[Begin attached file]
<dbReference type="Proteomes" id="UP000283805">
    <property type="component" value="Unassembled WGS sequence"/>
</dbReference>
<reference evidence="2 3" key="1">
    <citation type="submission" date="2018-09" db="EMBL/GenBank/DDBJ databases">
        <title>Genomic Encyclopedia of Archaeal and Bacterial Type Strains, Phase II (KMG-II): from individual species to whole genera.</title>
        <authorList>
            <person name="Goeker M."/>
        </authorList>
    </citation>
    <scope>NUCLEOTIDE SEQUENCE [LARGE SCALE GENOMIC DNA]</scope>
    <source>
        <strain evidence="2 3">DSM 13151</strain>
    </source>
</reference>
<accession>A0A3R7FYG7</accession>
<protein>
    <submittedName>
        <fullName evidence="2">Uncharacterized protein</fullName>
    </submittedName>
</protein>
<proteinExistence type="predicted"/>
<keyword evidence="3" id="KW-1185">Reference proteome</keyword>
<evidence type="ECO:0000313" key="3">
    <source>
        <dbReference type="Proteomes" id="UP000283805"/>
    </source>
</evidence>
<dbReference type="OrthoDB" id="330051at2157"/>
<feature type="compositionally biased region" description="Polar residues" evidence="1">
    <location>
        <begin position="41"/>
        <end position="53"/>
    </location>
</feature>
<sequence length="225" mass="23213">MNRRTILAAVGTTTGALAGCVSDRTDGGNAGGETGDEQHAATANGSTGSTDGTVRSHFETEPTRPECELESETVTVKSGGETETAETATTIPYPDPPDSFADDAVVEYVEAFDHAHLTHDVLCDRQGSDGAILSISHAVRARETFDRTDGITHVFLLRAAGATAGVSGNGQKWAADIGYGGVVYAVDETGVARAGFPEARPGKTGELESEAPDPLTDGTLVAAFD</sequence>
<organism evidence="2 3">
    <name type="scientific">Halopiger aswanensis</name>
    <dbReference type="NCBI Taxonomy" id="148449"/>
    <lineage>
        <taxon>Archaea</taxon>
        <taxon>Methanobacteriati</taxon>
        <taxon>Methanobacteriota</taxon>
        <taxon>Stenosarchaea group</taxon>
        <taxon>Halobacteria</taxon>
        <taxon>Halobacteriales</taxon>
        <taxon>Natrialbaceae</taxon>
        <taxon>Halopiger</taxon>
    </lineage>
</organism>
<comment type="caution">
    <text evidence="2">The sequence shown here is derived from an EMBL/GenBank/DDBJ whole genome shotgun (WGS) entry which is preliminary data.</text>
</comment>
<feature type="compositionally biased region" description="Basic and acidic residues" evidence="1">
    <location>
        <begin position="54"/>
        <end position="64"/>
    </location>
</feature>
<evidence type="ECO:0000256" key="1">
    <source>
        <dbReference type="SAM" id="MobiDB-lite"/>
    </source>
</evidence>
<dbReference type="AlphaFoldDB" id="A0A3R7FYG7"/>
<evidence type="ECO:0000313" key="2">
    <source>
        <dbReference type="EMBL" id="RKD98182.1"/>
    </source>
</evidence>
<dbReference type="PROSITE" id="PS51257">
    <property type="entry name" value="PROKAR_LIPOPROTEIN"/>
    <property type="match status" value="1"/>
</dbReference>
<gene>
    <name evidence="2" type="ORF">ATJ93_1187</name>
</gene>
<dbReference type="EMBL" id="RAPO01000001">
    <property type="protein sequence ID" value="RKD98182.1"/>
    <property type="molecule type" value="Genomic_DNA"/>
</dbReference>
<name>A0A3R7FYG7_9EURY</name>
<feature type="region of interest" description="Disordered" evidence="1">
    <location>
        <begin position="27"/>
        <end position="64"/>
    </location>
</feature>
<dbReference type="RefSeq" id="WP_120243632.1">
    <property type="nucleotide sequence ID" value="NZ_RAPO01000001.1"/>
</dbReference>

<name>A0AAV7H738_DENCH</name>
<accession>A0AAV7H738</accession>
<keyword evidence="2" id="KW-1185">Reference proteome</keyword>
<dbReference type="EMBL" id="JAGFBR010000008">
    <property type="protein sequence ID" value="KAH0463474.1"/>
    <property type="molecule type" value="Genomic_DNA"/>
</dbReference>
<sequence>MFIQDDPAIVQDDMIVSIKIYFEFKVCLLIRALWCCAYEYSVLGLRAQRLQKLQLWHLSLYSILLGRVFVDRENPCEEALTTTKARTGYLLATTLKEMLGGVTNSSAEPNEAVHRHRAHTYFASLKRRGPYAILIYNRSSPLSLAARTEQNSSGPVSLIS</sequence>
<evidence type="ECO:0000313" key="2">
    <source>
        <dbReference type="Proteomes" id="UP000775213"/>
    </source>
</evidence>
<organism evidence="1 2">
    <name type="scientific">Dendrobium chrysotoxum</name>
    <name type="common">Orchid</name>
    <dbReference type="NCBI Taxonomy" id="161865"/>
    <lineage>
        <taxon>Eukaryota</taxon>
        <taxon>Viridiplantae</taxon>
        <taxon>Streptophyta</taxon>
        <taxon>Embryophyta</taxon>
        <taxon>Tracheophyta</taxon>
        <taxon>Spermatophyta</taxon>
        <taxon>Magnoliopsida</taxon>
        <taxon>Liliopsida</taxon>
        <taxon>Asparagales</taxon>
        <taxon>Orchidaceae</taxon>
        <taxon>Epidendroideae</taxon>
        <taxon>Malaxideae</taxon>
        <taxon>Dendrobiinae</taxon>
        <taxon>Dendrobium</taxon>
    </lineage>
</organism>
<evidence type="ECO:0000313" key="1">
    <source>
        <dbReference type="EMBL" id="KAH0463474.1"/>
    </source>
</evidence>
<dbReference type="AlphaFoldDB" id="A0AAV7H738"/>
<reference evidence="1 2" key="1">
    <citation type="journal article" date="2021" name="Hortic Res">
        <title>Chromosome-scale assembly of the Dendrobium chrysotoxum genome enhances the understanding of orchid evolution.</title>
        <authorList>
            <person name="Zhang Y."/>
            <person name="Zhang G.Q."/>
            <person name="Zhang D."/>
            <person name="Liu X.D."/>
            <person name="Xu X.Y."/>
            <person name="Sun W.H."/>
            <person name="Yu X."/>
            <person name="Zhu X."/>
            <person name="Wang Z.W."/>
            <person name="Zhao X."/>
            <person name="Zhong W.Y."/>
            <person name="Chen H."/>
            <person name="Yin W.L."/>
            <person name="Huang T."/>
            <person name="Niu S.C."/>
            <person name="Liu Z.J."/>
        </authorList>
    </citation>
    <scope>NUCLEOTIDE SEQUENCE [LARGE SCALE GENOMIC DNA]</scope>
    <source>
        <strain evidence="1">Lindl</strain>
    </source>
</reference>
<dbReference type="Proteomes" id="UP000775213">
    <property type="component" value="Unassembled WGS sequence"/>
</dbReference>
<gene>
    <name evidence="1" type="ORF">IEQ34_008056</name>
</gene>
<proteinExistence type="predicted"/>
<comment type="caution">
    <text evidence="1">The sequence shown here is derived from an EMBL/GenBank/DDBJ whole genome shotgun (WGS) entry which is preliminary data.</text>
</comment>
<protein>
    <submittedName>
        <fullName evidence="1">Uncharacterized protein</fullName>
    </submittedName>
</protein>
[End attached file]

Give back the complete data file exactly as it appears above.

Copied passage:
<dbReference type="Proteomes" id="UP000283805">
    <property type="component" value="Unassembled WGS sequence"/>
</dbReference>
<reference evidence="2 3" key="1">
    <citation type="submission" date="2018-09" db="EMBL/GenBank/DDBJ databases">
        <title>Genomic Encyclopedia of Archaeal and Bacterial Type Strains, Phase II (KMG-II): from individual species to whole genera.</title>
        <authorList>
            <person name="Goeker M."/>
        </authorList>
    </citation>
    <scope>NUCLEOTIDE SEQUENCE [LARGE SCALE GENOMIC DNA]</scope>
    <source>
        <strain evidence="2 3">DSM 13151</strain>
    </source>
</reference>
<accession>A0A3R7FYG7</accession>
<protein>
    <submittedName>
        <fullName evidence="2">Uncharacterized protein</fullName>
    </submittedName>
</protein>
<proteinExistence type="predicted"/>
<keyword evidence="3" id="KW-1185">Reference proteome</keyword>
<evidence type="ECO:0000313" key="3">
    <source>
        <dbReference type="Proteomes" id="UP000283805"/>
    </source>
</evidence>
<dbReference type="OrthoDB" id="330051at2157"/>
<feature type="compositionally biased region" description="Polar residues" evidence="1">
    <location>
        <begin position="41"/>
        <end position="53"/>
    </location>
</feature>
<sequence length="225" mass="23213">MNRRTILAAVGTTTGALAGCVSDRTDGGNAGGETGDEQHAATANGSTGSTDGTVRSHFETEPTRPECELESETVTVKSGGETETAETATTIPYPDPPDSFADDAVVEYVEAFDHAHLTHDVLCDRQGSDGAILSISHAVRARETFDRTDGITHVFLLRAAGATAGVSGNGQKWAADIGYGGVVYAVDETGVARAGFPEARPGKTGELESEAPDPLTDGTLVAAFD</sequence>
<organism evidence="2 3">
    <name type="scientific">Halopiger aswanensis</name>
    <dbReference type="NCBI Taxonomy" id="148449"/>
    <lineage>
        <taxon>Archaea</taxon>
        <taxon>Methanobacteriati</taxon>
        <taxon>Methanobacteriota</taxon>
        <taxon>Stenosarchaea group</taxon>
        <taxon>Halobacteria</taxon>
        <taxon>Halobacteriales</taxon>
        <taxon>Natrialbaceae</taxon>
        <taxon>Halopiger</taxon>
    </lineage>
</organism>
<comment type="caution">
    <text evidence="2">The sequence shown here is derived from an EMBL/GenBank/DDBJ whole genome shotgun (WGS) entry which is preliminary data.</text>
</comment>
<feature type="compositionally biased region" description="Basic and acidic residues" evidence="1">
    <location>
        <begin position="54"/>
        <end position="64"/>
    </location>
</feature>
<evidence type="ECO:0000256" key="1">
    <source>
        <dbReference type="SAM" id="MobiDB-lite"/>
    </source>
</evidence>
<dbReference type="AlphaFoldDB" id="A0A3R7FYG7"/>
<evidence type="ECO:0000313" key="2">
    <source>
        <dbReference type="EMBL" id="RKD98182.1"/>
    </source>
</evidence>
<dbReference type="PROSITE" id="PS51257">
    <property type="entry name" value="PROKAR_LIPOPROTEIN"/>
    <property type="match status" value="1"/>
</dbReference>
<gene>
    <name evidence="2" type="ORF">ATJ93_1187</name>
</gene>
<dbReference type="EMBL" id="RAPO01000001">
    <property type="protein sequence ID" value="RKD98182.1"/>
    <property type="molecule type" value="Genomic_DNA"/>
</dbReference>
<name>A0A3R7FYG7_9EURY</name>
<feature type="region of interest" description="Disordered" evidence="1">
    <location>
        <begin position="27"/>
        <end position="64"/>
    </location>
</feature>
<dbReference type="RefSeq" id="WP_120243632.1">
    <property type="nucleotide sequence ID" value="NZ_RAPO01000001.1"/>
</dbReference>

<name>A0AAV7H738_DENCH</name>
<accession>A0AAV7H738</accession>
<keyword evidence="2" id="KW-1185">Reference proteome</keyword>
<dbReference type="EMBL" id="JAGFBR010000008">
    <property type="protein sequence ID" value="KAH0463474.1"/>
    <property type="molecule type" value="Genomic_DNA"/>
</dbReference>
<sequence>MFIQDDPAIVQDDMIVSIKIYFEFKVCLLIRALWCCAYEYSVLGLRAQRLQKLQLWHLSLYSILLGRVFVDRENPCEEALTTTKARTGYLLATTLKEMLGGVTNSSAEPNEAVHRHRAHTYFASLKRRGPYAILIYNRSSPLSLAARTEQNSSGPVSLIS</sequence>
<evidence type="ECO:0000313" key="2">
    <source>
        <dbReference type="Proteomes" id="UP000775213"/>
    </source>
</evidence>
<organism evidence="1 2">
    <name type="scientific">Dendrobium chrysotoxum</name>
    <name type="common">Orchid</name>
    <dbReference type="NCBI Taxonomy" id="161865"/>
    <lineage>
        <taxon>Eukaryota</taxon>
        <taxon>Viridiplantae</taxon>
        <taxon>Streptophyta</taxon>
        <taxon>Embryophyta</taxon>
        <taxon>Tracheophyta</taxon>
        <taxon>Spermatophyta</taxon>
        <taxon>Magnoliopsida</taxon>
        <taxon>Liliopsida</taxon>
        <taxon>Asparagales</taxon>
        <taxon>Orchidaceae</taxon>
        <taxon>Epidendroideae</taxon>
        <taxon>Malaxideae</taxon>
        <taxon>Dendrobiinae</taxon>
        <taxon>Dendrobium</taxon>
    </lineage>
</organism>
<evidence type="ECO:0000313" key="1">
    <source>
        <dbReference type="EMBL" id="KAH0463474.1"/>
    </source>
</evidence>
<dbReference type="AlphaFoldDB" id="A0AAV7H738"/>
<reference evidence="1 2" key="1">
    <citation type="journal article" date="2021" name="Hortic Res">
        <title>Chromosome-scale assembly of the Dendrobium chrysotoxum genome enhances the understanding of orchid evolution.</title>
        <authorList>
            <person name="Zhang Y."/>
            <person name="Zhang G.Q."/>
            <person name="Zhang D."/>
            <person name="Liu X.D."/>
            <person name="Xu X.Y."/>
            <person name="Sun W.H."/>
            <person name="Yu X."/>
            <person name="Zhu X."/>
            <person name="Wang Z.W."/>
            <person name="Zhao X."/>
            <person name="Zhong W.Y."/>
            <person name="Chen H."/>
            <person name="Yin W.L."/>
            <person name="Huang T."/>
            <person name="Niu S.C."/>
            <person name="Liu Z.J."/>
        </authorList>
    </citation>
    <scope>NUCLEOTIDE SEQUENCE [LARGE SCALE GENOMIC DNA]</scope>
    <source>
        <strain evidence="1">Lindl</strain>
    </source>
</reference>
<dbReference type="Proteomes" id="UP000775213">
    <property type="component" value="Unassembled WGS sequence"/>
</dbReference>
<gene>
    <name evidence="1" type="ORF">IEQ34_008056</name>
</gene>
<proteinExistence type="predicted"/>
<comment type="caution">
    <text evidence="1">The sequence shown here is derived from an EMBL/GenBank/DDBJ whole genome shotgun (WGS) entry which is preliminary data.</text>
</comment>
<protein>
    <submittedName>
        <fullName evidence="1">Uncharacterized protein</fullName>
    </submittedName>
</protein>